Pulmonary arteriovenous fistula is an abnormal connection between an artery and vein in the lungs. As a result, blood passes through the lungs without receiving enough oxygen.
Pulmonary arteriovenous fistulas are usually the result of abnormal development of the blood vessels of the lung. Most occur in patients with Rendu-Osler-Weber disease (ROWD) – now commonly called hereditary hemorrhagic telangiectasia(HHT). These patients often have abnormal blood vessels in many parts of the body, including the lung.
Fistulas also can be a complication of liver disease or lung injury, although this is much less common.
Many people have no symptoms. When symptoms occur, they can include:
Other possible symptoms include:
Tests that may be done include:
A small number of patients who have no symptoms may not need treatment. For most patients with fistulas, the treatment of choice is to block the fistula during an arteriogram (embolization).
Some patients may need surgery to remove the abnormal vessels and nearby lung tissue.
When arteriovenous fistulas are caused by liver disease, the treatment is a liver transplant.
The outlook for patients with HHT is not as good as for those without HHT. For patients without HHT, surgery to remove the abnormal vessels usually has a good outcome, and the condition is not likely to return.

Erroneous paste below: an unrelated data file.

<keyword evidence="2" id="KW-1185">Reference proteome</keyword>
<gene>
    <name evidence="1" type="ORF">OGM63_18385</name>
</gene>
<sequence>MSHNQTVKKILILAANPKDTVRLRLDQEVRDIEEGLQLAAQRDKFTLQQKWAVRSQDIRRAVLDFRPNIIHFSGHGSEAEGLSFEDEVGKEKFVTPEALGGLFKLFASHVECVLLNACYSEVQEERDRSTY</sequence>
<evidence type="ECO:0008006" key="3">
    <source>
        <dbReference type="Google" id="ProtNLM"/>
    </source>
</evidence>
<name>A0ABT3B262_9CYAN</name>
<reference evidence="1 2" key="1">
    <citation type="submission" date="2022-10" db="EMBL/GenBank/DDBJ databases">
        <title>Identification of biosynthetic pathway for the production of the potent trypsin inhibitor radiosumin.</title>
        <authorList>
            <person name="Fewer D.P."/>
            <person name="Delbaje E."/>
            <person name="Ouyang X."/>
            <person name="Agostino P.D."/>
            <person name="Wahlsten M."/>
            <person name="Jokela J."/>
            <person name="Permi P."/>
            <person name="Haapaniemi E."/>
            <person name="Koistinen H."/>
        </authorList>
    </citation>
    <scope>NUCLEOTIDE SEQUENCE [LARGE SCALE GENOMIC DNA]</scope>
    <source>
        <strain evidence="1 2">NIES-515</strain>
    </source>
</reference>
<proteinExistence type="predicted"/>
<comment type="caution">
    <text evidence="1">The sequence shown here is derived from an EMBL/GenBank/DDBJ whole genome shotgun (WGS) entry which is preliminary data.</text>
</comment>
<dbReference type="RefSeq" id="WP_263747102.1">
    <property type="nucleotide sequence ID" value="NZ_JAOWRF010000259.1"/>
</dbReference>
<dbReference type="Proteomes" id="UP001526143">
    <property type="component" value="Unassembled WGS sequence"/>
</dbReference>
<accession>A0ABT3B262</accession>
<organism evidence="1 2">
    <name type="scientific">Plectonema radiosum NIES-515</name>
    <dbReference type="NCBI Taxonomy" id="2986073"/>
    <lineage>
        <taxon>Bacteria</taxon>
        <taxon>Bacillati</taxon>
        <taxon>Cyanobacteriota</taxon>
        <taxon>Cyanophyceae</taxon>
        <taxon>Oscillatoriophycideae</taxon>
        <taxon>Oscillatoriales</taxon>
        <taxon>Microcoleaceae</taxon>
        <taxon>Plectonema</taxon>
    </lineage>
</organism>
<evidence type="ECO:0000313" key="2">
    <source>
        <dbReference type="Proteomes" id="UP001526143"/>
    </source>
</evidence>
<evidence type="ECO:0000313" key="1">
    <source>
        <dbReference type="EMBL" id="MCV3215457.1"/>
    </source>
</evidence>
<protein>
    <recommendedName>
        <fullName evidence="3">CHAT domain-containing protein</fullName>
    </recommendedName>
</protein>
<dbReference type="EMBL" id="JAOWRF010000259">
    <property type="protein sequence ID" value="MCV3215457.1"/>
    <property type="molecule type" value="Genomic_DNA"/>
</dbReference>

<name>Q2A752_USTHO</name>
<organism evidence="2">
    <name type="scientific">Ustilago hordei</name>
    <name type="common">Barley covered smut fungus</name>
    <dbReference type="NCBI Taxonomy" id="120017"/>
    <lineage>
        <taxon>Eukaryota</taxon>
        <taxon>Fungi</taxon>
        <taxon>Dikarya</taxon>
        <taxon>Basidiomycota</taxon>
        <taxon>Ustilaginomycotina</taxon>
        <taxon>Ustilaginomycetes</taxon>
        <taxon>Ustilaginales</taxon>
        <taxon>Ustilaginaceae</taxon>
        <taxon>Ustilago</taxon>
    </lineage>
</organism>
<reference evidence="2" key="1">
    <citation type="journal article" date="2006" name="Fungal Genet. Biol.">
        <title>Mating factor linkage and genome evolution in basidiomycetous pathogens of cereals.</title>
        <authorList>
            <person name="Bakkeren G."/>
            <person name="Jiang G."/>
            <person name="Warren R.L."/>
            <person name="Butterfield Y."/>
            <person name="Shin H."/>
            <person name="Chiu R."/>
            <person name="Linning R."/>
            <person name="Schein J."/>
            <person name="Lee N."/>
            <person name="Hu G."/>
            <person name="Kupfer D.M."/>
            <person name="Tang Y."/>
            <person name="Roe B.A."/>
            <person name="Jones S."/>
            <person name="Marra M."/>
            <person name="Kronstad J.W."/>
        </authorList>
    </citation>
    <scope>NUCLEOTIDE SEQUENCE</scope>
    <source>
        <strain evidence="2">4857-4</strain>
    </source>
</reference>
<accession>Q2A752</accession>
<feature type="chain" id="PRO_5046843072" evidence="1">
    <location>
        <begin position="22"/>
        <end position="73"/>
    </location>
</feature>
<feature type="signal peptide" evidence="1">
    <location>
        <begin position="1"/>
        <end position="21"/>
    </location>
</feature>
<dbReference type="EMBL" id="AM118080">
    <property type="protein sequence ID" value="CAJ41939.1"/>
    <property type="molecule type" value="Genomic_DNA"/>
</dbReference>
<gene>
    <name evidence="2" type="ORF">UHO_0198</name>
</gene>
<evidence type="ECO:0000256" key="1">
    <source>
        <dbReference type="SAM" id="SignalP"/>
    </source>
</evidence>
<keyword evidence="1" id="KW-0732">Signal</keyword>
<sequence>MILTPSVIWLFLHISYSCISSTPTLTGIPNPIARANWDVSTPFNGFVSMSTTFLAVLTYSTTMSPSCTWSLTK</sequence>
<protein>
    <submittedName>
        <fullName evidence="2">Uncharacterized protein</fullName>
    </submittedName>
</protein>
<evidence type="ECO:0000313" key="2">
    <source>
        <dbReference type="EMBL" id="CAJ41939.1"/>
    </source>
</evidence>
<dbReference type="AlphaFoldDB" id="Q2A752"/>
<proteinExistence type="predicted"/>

Major complications after treatment for this condition are unusual. Complications may include:
Call your health care provider if you often have nosebleeds or difficulty breathing, especially if you also have a personal or family history of HHT.
Because this condition is often genetic, prevention is not usually possible.
Arteriovenous malformation - pulmonary
Marelli AJ. Congenital heart disease in adults. In: Goldman L, Schafer AI, eds. Cecil Medicine. 24th ed. Philadelphia, Pa: Saunders Elsevier; 2011:chap 69.
Shovlin CL, Jackson JE. Pulmonary arteriovenous malformations and other vascular abnormalities. In: Mason RJ, Broaddus CV, Martin TR, et al, eds. Textbook of Respiratory Medicine. 5th ed. Philadelphia,Pa: Saunders Elsevier; 2010: chap 54.
Updated by: David C. Dugdale, III, MD, Professor of Medicine, Division of General Medicine, Department of Medicine, University of Washington School of Medicine; and Denis Hadijiliadis, MD, Assistant Professor of Medicine, Division of Pulmonary, Allergy and Critical Care, University of Pennsylvania, Philadelphia, PA. Also reviewed by David Zieve, MD, MHA, Medical Director, A.D.A.M., Inc.
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